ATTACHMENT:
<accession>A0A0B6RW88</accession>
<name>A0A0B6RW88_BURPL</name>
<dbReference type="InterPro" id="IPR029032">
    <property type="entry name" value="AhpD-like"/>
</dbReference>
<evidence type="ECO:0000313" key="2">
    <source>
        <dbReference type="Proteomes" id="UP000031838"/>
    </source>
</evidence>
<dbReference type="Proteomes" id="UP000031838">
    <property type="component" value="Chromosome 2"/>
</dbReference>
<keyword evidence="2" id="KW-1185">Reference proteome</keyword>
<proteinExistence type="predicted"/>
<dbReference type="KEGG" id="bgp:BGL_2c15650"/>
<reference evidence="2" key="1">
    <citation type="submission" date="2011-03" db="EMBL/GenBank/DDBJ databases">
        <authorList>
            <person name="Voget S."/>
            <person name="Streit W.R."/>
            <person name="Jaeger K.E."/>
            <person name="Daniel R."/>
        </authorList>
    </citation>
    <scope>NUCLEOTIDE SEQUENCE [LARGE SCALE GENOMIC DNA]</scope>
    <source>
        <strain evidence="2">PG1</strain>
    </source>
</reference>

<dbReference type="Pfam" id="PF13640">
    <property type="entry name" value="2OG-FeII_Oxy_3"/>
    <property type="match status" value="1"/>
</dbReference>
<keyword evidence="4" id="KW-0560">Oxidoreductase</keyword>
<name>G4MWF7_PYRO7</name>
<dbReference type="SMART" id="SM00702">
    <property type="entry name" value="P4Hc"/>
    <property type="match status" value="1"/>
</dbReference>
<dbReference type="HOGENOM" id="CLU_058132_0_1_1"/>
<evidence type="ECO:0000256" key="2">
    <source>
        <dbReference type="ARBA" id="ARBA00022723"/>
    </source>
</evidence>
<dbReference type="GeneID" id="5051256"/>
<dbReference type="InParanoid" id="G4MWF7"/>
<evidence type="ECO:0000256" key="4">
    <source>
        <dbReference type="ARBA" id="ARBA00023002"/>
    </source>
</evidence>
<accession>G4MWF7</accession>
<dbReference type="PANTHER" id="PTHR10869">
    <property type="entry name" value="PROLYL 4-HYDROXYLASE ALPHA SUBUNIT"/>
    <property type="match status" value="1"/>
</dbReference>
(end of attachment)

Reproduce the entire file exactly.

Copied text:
<accession>A0A0B6RW88</accession>
<name>A0A0B6RW88_BURPL</name>
<dbReference type="InterPro" id="IPR029032">
    <property type="entry name" value="AhpD-like"/>
</dbReference>
<evidence type="ECO:0000313" key="2">
    <source>
        <dbReference type="Proteomes" id="UP000031838"/>
    </source>
</evidence>
<dbReference type="Proteomes" id="UP000031838">
    <property type="component" value="Chromosome 2"/>
</dbReference>
<keyword evidence="2" id="KW-1185">Reference proteome</keyword>
<proteinExistence type="predicted"/>
<dbReference type="KEGG" id="bgp:BGL_2c15650"/>
<reference evidence="2" key="1">
    <citation type="submission" date="2011-03" db="EMBL/GenBank/DDBJ databases">
        <authorList>
            <person name="Voget S."/>
            <person name="Streit W.R."/>
            <person name="Jaeger K.E."/>
            <person name="Daniel R."/>
        </authorList>
    </citation>
    <scope>NUCLEOTIDE SEQUENCE [LARGE SCALE GENOMIC DNA]</scope>
    <source>
        <strain evidence="2">PG1</strain>
    </source>
</reference>

<dbReference type="Pfam" id="PF13640">
    <property type="entry name" value="2OG-FeII_Oxy_3"/>
    <property type="match status" value="1"/>
</dbReference>
<keyword evidence="4" id="KW-0560">Oxidoreductase</keyword>
<name>G4MWF7_PYRO7</name>
<dbReference type="SMART" id="SM00702">
    <property type="entry name" value="P4Hc"/>
    <property type="match status" value="1"/>
</dbReference>
<dbReference type="HOGENOM" id="CLU_058132_0_1_1"/>
<evidence type="ECO:0000256" key="2">
    <source>
        <dbReference type="ARBA" id="ARBA00022723"/>
    </source>
</evidence>
<dbReference type="GeneID" id="5051256"/>
<dbReference type="InParanoid" id="G4MWF7"/>
<evidence type="ECO:0000256" key="4">
    <source>
        <dbReference type="ARBA" id="ARBA00023002"/>
    </source>
</evidence>
<accession>G4MWF7</accession>
<dbReference type="PANTHER" id="PTHR10869">
    <property type="entry name" value="PROLYL 4-HYDROXYLASE ALPHA SUBUNIT"/>
    <property type="match status" value="1"/>
</dbReference>